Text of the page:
40 feet in width with a moderate to quick current.  I never get tired of
paddling this section. 
Summer, however, can be busy with rental canoes and tubes from Ranch
Rudolf.  That time of year, with long daylight hours, I often go after
four in the afternoon.  That’s the last run for the Ranch, and after five
or six you will often find deer coming down to the river for a drink.  If
you are quiet it isn’t hard to slip up on them.  I’ve floated around a
corner and been almost face-to-face with a group of whitetails.
Brown Bridge Road, which runs between Sheck’s Place and The Forks, is a
dirt road and you will need a mountain bike to get back to your car,
especially in summer when the surface is sandier and less hard packed.
 It’s about a five to six mile bike ride with some pretty sections right
along the river. 
 
OTHER OPTIONS
Another section of the river that offers a good opportunity for using your
bike to spot your vehicle utilizes River Road and a short portion of Brown
Bridge Road.  Here you put in just below the dam and paddle down to
Shumsky Road public access, about a six-mile float. Or you can paddle all
the way to Beitner Road with a good public access and small roadside
park.  That’s about another four miles as the river flows -- a 10-mile
trip. 
The pedaling distance from the parking lot for the put-in below the dam is
just a little over four miles to Shumsky, and a little over six miles to
the Beitner Road park.  River Road is all paved.  There’s only a very
short portion of Brown Bridge Road, normally hard surfaced dirt that you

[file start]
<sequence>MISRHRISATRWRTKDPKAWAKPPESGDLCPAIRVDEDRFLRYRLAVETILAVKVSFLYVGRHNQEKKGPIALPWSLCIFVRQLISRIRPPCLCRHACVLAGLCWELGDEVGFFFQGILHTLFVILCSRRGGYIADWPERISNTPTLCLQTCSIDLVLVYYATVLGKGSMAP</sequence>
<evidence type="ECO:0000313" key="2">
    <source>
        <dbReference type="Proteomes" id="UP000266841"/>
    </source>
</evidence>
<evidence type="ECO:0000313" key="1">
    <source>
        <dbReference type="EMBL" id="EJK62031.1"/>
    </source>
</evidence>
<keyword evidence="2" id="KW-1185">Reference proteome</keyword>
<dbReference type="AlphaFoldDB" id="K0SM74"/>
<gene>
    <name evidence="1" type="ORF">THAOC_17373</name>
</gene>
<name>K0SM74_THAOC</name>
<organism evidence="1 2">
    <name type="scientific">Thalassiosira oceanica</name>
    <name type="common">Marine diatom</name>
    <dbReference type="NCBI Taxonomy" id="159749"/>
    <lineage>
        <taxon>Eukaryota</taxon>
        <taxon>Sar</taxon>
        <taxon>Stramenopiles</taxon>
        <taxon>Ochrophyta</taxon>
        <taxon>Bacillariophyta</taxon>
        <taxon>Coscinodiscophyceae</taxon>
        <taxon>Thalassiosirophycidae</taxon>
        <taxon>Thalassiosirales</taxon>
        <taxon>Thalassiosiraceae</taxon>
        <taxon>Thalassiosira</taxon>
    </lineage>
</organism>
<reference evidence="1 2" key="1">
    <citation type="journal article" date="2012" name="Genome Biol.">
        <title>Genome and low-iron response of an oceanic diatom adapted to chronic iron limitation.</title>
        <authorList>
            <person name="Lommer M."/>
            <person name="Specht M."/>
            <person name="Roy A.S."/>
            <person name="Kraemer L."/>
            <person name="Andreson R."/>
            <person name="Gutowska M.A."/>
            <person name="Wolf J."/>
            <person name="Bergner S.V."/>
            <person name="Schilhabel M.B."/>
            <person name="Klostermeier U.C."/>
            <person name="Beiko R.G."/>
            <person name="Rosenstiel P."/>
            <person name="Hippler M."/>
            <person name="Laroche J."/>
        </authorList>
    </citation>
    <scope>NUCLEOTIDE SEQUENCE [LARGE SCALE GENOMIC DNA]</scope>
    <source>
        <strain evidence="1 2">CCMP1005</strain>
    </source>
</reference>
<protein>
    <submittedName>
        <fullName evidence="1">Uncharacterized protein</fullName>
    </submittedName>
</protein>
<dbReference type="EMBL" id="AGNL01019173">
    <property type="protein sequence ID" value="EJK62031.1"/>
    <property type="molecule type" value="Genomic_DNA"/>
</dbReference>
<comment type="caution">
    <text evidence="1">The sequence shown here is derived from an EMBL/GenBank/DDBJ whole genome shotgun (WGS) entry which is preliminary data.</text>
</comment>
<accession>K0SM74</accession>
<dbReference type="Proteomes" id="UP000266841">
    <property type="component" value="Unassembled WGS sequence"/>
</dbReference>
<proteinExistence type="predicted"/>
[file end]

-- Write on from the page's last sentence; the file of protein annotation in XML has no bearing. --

pass over.  You can use a road bike.
There are several stretches of undeveloped land along this portion of the
Boardman, but cottages, homes and private bridges crossing the river are
frequent through this 10 mile float.  The landscape is mostly heavily
forested with occasional meadows and farmlands.  High banks are
interspersed throughout the trip. 
Despite the homesteads, which pass quickly, it’s a pretty and interesting
section of river.  I’ve had deer splash in front of me and have frequently
spotted eagles along this section.
 
LONGER ROUTES
For those that like a longer paddle you can go across Boardman Pond and
take out at the dam, which is a trip of around 12.5 miles; about a
five-hour float.  You could also take out at Lone Pine on the right side
of the river before entering the pond.  There’s a steep stairway to
negotiate, but the climb from the pond at the end isn’t easy either. 
If you just want to shoot the Beitner Rapids, which you pass through right
after paddling under the bridge on Keystone Road, the best place to take
out is just before the footbridge crossing the river. It’s about a
100-yard carry back to the parking lot.  The footbridge comes up around a
sharp bend in the river shortly after exiting the rapids. 
Using a bicycle for spotting your vehicle is easy.  The distance is about
the same using River Road to get to the roadside park on Beitner or the
parking lot off Keystone for the footbridge; a little over six miles from
the Brown Bridge Dam put-in.  Extending the float on through Boardman Pond
adds another 1.7 miles to your bicycling.  The parking lot is just off
Cass Road after crossing Sabin Dam.
The rapids are rated a Class II but are pretty straightforward.  For
experienced paddlers they are wild, wet and fun on a hot summer day.  They
won’t find them difficult.  Beginning paddlers will have trouble with
them.  The run of rapids is about a half-mile long, one after the other
with little chance to regroup before hitting the next set. 
Out of all these possibilities my favorite pedal/paddle combo is the upper
stretch of river from The Forks to Sheck’s.  The river seems more remote
and so does the bicycling.